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Let’s Build a Zoo (PC) Review

July 9, 2021 | Posted by Genna Boyer
Let's Build A Zoo
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Let’s Build a Zoo (PC) Review  

I love games like Rollercoaster Tycoon where you make all the decisions, but there was one problem with the popular theme park sim for me: I don’t like rollercoasters. Vertigo plus a fear of heights does not a rollercoaster lover make, so I never became emotionally attached to my parks. It’s just not my scene. Then I watched a reveal trailer for a delightful zoo management sim that seemed to possess a similar gameplay formula to Rollercoaster Tycoon, and I knew I had to review it. I’ve spent quite a few birthdays and even a day of my honeymoon at a zoo. This is the emotional attachment I needed to become fully invested in a management sim, so I said, “Alright, let’s build a zoo!”

The premise is in the title and the game dove right in, asking me to name my newly acquired zoo and pick my little chibi zoo manager that reminded me of an early generation Pokemon avatar. A neighboring zoo had an abundance of bunnies (shocker), so they gifted me two of them. As soon as I saw them hopping around in their enclosure, I knew I would take a virtual bullet for them.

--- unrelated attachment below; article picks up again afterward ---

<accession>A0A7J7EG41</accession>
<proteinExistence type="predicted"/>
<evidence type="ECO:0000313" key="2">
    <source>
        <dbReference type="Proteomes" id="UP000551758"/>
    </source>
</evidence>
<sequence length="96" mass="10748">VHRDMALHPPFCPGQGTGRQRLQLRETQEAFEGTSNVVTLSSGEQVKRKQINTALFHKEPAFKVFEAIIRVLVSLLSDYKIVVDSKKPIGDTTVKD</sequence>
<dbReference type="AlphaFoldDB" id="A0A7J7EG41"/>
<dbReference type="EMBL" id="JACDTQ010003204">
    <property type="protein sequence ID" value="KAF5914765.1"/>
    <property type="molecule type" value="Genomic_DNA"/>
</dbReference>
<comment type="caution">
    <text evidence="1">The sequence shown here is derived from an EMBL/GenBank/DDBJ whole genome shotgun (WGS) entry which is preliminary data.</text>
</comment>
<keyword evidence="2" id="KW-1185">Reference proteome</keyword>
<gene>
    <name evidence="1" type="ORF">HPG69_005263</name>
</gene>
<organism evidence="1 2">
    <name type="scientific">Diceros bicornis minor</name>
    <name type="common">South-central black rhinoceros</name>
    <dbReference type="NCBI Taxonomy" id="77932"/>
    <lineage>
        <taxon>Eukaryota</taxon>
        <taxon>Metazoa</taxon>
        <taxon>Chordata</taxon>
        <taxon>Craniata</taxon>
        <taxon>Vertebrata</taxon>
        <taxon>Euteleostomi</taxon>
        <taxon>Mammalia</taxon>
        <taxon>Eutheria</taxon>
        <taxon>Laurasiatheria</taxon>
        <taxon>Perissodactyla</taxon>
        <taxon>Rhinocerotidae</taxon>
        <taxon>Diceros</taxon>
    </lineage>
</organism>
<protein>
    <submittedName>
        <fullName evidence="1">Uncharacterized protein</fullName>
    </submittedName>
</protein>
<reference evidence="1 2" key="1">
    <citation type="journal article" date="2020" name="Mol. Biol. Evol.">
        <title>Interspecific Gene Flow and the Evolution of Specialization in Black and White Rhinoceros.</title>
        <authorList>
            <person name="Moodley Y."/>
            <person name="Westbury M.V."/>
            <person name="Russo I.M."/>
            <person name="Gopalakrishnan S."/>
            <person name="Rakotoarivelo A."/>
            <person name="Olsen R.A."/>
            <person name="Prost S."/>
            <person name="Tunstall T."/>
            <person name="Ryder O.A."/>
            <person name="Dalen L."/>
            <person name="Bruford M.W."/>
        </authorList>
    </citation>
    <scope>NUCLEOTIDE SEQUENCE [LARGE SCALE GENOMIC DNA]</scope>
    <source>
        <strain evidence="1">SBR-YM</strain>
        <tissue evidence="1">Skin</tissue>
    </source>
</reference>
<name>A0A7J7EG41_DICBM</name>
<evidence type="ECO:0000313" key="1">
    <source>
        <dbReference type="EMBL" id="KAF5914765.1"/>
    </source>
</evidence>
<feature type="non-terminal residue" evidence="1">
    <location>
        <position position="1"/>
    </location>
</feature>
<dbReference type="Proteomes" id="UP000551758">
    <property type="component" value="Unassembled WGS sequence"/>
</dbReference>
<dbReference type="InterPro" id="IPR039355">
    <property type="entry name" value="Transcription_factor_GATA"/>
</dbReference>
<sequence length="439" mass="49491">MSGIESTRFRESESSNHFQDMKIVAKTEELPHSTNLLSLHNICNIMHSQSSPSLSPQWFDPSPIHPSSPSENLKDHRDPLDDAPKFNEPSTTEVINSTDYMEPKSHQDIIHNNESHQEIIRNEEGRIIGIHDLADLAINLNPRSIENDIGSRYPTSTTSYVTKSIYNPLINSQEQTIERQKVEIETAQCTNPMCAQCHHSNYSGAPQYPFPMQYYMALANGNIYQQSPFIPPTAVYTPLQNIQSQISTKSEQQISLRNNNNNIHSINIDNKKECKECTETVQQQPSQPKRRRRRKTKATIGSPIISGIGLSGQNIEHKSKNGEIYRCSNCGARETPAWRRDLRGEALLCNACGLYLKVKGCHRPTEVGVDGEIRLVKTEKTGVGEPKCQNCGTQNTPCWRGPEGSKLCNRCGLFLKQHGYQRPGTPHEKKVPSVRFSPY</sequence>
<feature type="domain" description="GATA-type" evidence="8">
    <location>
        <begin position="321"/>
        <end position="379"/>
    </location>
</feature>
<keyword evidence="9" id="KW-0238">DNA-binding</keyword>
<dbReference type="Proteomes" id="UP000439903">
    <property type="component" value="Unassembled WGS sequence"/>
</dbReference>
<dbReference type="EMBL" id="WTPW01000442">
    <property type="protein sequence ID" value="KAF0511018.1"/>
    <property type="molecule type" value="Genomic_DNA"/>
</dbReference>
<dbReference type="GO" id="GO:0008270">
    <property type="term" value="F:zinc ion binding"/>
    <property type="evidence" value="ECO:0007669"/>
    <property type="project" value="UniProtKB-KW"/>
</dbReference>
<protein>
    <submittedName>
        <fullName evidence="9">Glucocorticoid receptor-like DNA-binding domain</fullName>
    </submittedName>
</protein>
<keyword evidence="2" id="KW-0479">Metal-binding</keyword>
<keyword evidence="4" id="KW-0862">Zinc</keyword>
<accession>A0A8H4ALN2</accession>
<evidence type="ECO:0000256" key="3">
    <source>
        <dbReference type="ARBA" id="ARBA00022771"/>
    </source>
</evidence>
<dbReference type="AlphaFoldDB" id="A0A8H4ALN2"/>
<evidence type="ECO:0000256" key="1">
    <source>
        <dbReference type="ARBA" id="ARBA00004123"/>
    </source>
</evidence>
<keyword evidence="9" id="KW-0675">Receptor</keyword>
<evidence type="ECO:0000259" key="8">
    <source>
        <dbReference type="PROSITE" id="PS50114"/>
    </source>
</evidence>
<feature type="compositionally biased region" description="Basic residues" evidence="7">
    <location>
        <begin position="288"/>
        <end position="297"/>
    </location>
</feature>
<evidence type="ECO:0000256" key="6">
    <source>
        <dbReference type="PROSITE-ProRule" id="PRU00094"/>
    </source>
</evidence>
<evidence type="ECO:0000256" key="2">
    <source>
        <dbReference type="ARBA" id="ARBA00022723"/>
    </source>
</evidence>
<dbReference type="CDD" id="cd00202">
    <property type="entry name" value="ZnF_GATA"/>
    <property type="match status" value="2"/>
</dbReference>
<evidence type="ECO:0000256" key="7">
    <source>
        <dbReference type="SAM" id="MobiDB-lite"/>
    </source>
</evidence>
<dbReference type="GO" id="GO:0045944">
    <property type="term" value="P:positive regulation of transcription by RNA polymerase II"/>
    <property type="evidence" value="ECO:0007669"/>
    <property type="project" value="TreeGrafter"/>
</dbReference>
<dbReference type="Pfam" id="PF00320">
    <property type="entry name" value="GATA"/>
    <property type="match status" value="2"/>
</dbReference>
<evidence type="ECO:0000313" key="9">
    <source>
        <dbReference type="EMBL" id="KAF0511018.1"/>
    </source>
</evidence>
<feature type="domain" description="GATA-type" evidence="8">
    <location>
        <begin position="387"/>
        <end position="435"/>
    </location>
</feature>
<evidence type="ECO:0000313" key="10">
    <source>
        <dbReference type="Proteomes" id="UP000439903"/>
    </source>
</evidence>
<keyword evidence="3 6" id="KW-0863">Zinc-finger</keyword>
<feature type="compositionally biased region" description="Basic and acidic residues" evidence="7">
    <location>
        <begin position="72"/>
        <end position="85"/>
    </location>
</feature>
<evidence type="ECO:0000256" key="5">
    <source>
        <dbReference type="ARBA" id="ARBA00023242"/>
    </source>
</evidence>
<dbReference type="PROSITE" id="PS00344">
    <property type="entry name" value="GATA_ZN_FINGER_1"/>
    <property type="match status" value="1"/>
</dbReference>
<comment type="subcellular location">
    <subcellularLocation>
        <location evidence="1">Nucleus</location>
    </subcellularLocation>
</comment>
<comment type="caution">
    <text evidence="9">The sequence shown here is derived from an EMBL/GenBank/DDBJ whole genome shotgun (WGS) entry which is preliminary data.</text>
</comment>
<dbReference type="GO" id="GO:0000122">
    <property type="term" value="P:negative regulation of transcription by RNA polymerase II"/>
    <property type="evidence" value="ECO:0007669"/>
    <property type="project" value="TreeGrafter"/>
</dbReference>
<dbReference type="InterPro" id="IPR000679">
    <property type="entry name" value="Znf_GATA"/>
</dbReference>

The tutorial bits were nice and didn’t bully me into decision making. You can pin tasks to keep track of what needs done, which is incredibly helpful when there’s depth in everything. I always had direction, whether it was task or self-made, in the two in-game weeks I was able to play. Sometimes I really needed that tutorial nudge, like when an animal wellness evaluation popped up and said, “Hey, remember those bunnies you love so much? Maybe build a storeroom so they don’t starve to death.” I didn’t mean to be neglectful. I just got distracted by looking at all the decoration options.